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Never let Coronavirus rule our lives

Ek Tha / No Comments Share:
Volunteers from Wuhan thank members of a medical assistance team from Jiangsu province at a ceremony marking their departure after helping with the COVID-19 Coronavirus recovery effort in Wuhan, in China’s central Hubei province, yesterday. AFP

As human beings, we must always value life. It is the most important thing of all. Yes, living a healthy life plays a vital role in contributing to social and economic development. In times of a global health crisis, to protect our health we need to work together, not less.

The war against Coronavirus is a global people’s war. We need to deal with it together to get back our normality of social life and the resumption of robust trade, investment and tourism.

Unfortunately, I have observed that some people seem to be too afraid of the virus and scared that they would get sick and die if they are infected. The fact is that it depends on the individual’s health condition. This does not mean we deny the fact that Coronavirus is a serious global pandemic. Our humanity is at a crossroads. We unite, we survive.  What I am trying to say is do not let fear of the virus create chaos. Such fear or chaos will not help us see the full picture of this public health crisis.

Let us join hands to contain the virus. Some people, amid the spread of Coronavirus, even turn the situation into a worse scenario by discriminating against one another and fail to see that the virus is the common issue that requires global actions. We all are part of the global village. If we fail to join hands and unite to combat Coronavirus, the virus will surely kill us one by one. I am not an expert on pandemic diseases, but as a government official, novelist and academic researcher, I like to go through stacks of documents, both online and hard copies, from different sources. At one point the document by the Corona Ebook intrigued me a great deal.  It says that the virus can be spread, directly or indirectly, from one person to another, through nose, throat, airways and lungs by droplets produced when coughing or sneezing. Close contact with infected persons and direct contact with contaminated surfaces, objects, or items of personal use are also blamed for the spread.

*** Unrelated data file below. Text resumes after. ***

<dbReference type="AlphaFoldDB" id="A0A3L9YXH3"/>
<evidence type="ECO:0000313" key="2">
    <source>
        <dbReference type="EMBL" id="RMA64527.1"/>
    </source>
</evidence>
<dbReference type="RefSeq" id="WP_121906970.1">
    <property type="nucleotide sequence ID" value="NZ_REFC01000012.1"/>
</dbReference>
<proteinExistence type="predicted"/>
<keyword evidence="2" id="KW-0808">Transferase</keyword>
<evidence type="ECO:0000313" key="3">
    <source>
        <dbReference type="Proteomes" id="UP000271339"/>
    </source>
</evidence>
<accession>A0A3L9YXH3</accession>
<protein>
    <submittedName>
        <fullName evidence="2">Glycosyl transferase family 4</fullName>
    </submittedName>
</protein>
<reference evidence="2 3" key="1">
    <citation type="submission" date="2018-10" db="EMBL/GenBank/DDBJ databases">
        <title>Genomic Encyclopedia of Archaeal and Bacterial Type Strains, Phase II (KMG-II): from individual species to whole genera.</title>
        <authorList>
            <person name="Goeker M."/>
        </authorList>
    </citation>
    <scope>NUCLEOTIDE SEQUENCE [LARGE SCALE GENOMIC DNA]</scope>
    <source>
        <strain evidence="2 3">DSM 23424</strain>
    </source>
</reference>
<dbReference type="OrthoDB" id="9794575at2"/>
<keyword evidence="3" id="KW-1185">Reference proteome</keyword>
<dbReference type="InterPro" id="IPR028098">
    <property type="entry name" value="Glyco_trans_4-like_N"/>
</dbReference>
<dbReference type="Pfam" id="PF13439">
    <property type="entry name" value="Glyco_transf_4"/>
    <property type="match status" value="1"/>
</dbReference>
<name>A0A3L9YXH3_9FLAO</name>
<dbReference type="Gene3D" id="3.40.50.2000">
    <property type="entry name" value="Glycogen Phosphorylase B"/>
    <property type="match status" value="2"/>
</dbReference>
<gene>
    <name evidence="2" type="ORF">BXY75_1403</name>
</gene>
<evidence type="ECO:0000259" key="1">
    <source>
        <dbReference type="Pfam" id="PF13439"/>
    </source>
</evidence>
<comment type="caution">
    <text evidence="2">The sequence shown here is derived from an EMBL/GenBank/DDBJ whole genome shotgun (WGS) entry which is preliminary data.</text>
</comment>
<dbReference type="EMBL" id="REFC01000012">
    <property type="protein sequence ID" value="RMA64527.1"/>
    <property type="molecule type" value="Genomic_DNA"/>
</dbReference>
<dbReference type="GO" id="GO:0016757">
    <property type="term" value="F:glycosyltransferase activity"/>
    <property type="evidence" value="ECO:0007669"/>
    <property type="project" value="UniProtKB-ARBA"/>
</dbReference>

It also says that the virus has “high infectivity but low mortality” rate ranging between 2 to 3 percent, compared with SARS in 2003 which was 10 percent, and MERS in 2012 with 35 percent.

The risk of death is higher for older people aged over 60 and people with pre-existing health conditions. That is to say, “If someone catches the disease, it does not mean the person will die because almost 80 per cent of people have mild symptoms and recover from the disease in two weeks”.

Also, “Most of the symptoms can be treated with timely medical care,” according to Corona Ebook. “Do not travel or visit crowded places if you are sick.”

The Ministry of Health took some concrete measures recently such as using the Great Duke Hotel in Phnom Penh as the hospital for checking, care, and treatment for the patients of Coronavirus.

Large-scale public gatherings or events have been banned. All schools have been closed down.

The Royal Government of Cambodia has allocated multi-millions of dollars for the Ministry of Health to do its job amid the spread of the disease. As of now, 37 cases have been confirmed in the country since the virus hit the country in early February.

The US Agency for International Development (USAID) has offered an additional $2 million in aid to Cambodia for risk communication, community engagement and laboratory support in response to the COVID-19 global pandemic.

China’s embassy said it will provide Detection Reagent along with protective suits, masks and other medical equipment for Cambodia’s health workers to contain and combat the virus.

PM Hun Sen, on March 15, said that, given the increasing spread of the virus globally, especially in Europe, the US and Iran that he instructed all Cambodians to not travel to those regions unless it is absolutely necessary. All government officials, both at the national and sub-national levels, must not attend any kind of meeting overseas in those countries, said the premier.

The Office of the Council of Ministers (OCM) suspended its meetings from March 17 until April 20 as part of the government’s campaign to prevent the spread of the virus. Some Ministries such as the Ministry of Foreign Affairs and International Cooperation and Ministry of Industry and Handicraft have instructed their officials to work from home.


Ek Tha is spokesman of the Office of the Council of Ministers

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